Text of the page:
I broke from my pity party and said no. Looking at my Instagram account on my phone I saw it. Again, something that should bring empowerment, pride, courage, and tenacity but only brought shame and it was starring back at me. Royal Robbins, one of my amazing sponsors, had reposted my photo from speaking at the adventurer’s club with this caption:

“Thrilled to feature @caseofthenomads on #Internationalwomensday for her inspirational talks as a female adventurer as well as her current impressive journey of solo biking from end-to-end across New Zealand.”

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Me? I’m the one they chose to feature! Wow, what an honor….but ME? Outta all the women of the world, they chose me? Wow, that’s big! My thoughts took over becoming dark and I began to crack under the pressure!!!

Oh man, I’m a failure. There is WAY to finish this thing!!! There are too many miles and it’s just too hard! I’m not a role model or someone to look up I’m just a looser! I won’t be able to accomplish my dream of one day writing a book. I won’t give any more lectures or create blog posts because I’m a failure!!!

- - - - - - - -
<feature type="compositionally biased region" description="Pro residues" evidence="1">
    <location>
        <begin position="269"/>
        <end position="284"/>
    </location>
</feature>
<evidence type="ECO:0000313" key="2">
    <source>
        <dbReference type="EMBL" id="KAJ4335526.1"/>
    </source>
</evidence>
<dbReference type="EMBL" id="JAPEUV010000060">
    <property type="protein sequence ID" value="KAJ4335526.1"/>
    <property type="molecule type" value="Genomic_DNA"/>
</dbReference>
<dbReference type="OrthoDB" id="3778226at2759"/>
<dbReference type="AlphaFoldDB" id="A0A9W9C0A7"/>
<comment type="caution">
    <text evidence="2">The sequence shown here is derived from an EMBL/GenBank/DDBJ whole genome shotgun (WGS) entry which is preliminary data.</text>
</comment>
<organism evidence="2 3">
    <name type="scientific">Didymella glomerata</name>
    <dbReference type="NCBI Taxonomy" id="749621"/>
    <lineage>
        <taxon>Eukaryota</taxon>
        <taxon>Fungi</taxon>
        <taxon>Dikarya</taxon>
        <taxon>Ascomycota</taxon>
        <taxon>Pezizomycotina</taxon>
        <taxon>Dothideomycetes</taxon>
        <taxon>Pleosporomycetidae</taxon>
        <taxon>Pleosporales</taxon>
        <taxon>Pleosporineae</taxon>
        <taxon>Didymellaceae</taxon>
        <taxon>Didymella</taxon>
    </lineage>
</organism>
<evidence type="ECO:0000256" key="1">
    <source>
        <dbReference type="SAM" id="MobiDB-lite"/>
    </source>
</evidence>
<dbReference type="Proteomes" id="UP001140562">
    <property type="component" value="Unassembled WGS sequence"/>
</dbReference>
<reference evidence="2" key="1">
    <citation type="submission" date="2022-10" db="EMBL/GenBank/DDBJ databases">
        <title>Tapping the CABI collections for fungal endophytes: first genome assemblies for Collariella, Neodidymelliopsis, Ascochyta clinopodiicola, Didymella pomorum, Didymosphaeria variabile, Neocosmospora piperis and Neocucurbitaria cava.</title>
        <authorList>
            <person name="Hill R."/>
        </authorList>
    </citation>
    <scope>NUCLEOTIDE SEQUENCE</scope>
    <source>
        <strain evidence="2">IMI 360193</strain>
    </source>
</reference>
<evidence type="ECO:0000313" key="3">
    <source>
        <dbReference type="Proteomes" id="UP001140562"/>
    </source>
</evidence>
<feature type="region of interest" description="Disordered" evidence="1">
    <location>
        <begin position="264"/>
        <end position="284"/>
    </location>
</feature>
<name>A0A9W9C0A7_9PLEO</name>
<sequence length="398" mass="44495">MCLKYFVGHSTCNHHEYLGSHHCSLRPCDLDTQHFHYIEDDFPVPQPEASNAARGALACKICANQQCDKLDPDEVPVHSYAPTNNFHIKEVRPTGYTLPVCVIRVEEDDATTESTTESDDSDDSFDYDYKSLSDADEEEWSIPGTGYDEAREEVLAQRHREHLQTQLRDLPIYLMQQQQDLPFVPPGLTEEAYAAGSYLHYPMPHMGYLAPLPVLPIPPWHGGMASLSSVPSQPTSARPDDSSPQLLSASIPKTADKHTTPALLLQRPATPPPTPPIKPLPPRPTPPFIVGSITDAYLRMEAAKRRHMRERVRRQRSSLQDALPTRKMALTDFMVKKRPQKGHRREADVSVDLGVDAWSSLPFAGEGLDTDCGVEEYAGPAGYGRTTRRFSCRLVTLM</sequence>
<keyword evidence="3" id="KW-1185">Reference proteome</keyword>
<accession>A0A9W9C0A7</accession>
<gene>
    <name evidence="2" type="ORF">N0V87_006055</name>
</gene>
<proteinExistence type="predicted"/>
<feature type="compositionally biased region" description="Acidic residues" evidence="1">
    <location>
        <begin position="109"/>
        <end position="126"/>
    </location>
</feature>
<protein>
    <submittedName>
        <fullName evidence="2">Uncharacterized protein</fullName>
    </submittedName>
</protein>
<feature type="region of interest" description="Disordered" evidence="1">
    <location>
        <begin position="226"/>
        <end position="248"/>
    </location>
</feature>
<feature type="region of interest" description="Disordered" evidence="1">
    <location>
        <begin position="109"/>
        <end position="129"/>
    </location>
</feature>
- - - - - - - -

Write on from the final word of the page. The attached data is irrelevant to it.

Beaten down by the day and it's only the morning!

Beaten down by the day and it's only the morning!

These thoughts sped in and out and round my head like a bee hive full of angry bees. Then the tears came pouring down. Endless tears. I spent the next 4 days straight crying, trying so hard to face the fact that I really didn’t want to, the fact that I would not finish the tour. If I didn’t finish I would let my sponsors down, my followers down, my family and friends down and most of all I’d be letting myself down. I didn’t want to accept this. No one wants to accept that they can’t do something, right?!

To try and pick myself up I thought of others who have failed. My friend Roz Savage failed her first attempt to row the Pacific Ocean but came back the following year to become the first women to row the Pacific solo. And another rower friend Sally Kettle failed her first attempt across the Atlantic Ocean yet ended up setting a world record for rowing it with her mother! If these ladies could face and accept failure so could I?

 Taking a break to eat some chips and cry!

Taking a break to eat some chips and cry!